How Friends Seminary Honored LGBTQ+ History Month

Elinor Hershkowitz, Junior Editor

October marked LGBTQ+ History Month, an event less commonly known than Pride Month, but equally important. While Pride Month is celebrated each year in the month of June to commemorate the 1969 Stonewall Uprising, in 1994 a group of education-based organizations in the United States designated October as LGBTQ+ History Month. Friends’ Center for Peace, Equity, and Justice, in collaboration with the Gender Sexuality Alliance and the Upper School’s queer affinity group, planned a series of events to commemorate LGBTQ+ History Month. 


To honor National Coming Out Day on October 11, CPEJ and GSA held a poster-making session to highlight queer icons. These posters, which were hung up around the school, were reminders of the significant contributions queer people bring to the larger community. Additionally, during the first club meeting of the year, GSA held a message-writing event for the younger students at Friends. Maya Willoughby ‘25, a leader of GSA, explained that when they were in Middle School, “it would’ve been nice to have some support from Upper Schoolers who had kind of already been through it,” and that these cards could “either encourage people to come out or let people be comfortable with their identities or help them start thinking about their identities.”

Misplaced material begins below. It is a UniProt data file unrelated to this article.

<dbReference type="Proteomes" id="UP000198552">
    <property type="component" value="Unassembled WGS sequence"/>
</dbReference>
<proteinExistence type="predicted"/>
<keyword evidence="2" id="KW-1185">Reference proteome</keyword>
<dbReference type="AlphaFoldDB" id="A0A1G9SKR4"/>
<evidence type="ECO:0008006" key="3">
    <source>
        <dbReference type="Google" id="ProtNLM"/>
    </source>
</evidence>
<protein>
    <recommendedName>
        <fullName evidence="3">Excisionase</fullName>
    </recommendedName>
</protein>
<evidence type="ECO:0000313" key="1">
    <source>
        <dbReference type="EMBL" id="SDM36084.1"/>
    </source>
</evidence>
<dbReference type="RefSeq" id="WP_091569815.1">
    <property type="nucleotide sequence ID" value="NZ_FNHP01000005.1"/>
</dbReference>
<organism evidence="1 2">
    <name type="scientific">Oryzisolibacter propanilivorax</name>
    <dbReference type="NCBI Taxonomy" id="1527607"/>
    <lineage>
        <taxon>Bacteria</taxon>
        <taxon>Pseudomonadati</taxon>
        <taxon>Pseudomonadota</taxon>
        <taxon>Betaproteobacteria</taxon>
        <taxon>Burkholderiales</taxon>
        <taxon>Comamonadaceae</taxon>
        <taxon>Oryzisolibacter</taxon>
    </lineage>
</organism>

GSA also held a pronoun workshop to gather ideas from students and faculty at Friends that could help establish how to navigate pronouns and use respectful language so that every member of the community feels like they belong. The information gathered from the workshop was used to create a presentation for the Upper School, ninth grade class, and Middle School. Vicky Orozco, Friends’ Diversity, Equity, and Belonging Specialist explained how important it is for non-queer people to learn that there is no perfect formula for how to use pronouns except to “ask the person and then believe them when they tell you. And it’s really that simple.” 


Willoughby reflected on the importance of including LGBTQ+ History Month in addition to Pride Month in the school’s programming. She explained that while the community should celebrate queer identity,  “it’s a time to actually look back and look at what has led up to now.” Orozco agreed, saying that people need to understand that being a part of the queer community “isn’t just this party,” and that “it took a lot to get here.” 


Abby Tusk ‘24, a member of GSA explained the importance of including LGBTQ+ programming throughout the entire year, saying “LGBTQ+ History Month shouldn’t just be the one month that we talk about history. LGBTQ+ History should be included in our regular history curriculum.” Tusk expresses the importance of continuing to discuss LGBTQ+ History in order for people to remember all the work it took to get to the place where we are today, and how much work there is still left to do.